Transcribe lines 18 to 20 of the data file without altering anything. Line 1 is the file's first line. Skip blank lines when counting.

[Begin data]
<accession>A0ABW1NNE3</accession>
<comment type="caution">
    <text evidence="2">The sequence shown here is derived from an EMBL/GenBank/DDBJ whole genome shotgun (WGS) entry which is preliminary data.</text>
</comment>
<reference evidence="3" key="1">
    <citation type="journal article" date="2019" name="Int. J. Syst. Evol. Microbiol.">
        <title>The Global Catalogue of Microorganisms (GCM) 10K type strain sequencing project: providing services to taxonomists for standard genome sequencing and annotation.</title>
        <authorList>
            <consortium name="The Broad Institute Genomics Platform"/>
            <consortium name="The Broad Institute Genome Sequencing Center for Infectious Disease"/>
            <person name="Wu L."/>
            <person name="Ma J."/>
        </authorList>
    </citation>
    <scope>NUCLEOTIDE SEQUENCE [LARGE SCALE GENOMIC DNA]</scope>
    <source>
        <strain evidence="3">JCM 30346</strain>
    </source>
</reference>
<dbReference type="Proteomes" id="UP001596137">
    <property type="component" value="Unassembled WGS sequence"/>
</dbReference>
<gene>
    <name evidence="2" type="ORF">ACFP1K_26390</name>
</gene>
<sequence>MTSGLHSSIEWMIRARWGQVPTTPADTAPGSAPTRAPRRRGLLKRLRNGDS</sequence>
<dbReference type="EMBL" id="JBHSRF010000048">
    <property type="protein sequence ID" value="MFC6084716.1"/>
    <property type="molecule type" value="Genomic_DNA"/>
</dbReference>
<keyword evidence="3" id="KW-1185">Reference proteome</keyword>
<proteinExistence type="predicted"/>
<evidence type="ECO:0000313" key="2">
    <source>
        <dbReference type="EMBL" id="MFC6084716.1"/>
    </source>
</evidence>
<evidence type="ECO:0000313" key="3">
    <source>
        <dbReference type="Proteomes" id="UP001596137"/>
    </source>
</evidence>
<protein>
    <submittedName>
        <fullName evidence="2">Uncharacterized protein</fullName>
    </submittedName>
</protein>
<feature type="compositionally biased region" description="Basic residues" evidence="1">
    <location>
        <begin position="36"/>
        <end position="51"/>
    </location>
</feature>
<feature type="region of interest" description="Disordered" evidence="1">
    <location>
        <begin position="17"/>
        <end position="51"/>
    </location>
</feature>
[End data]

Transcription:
    </source>
</reference>
<dbReference type="Proteomes" id="UP001596137">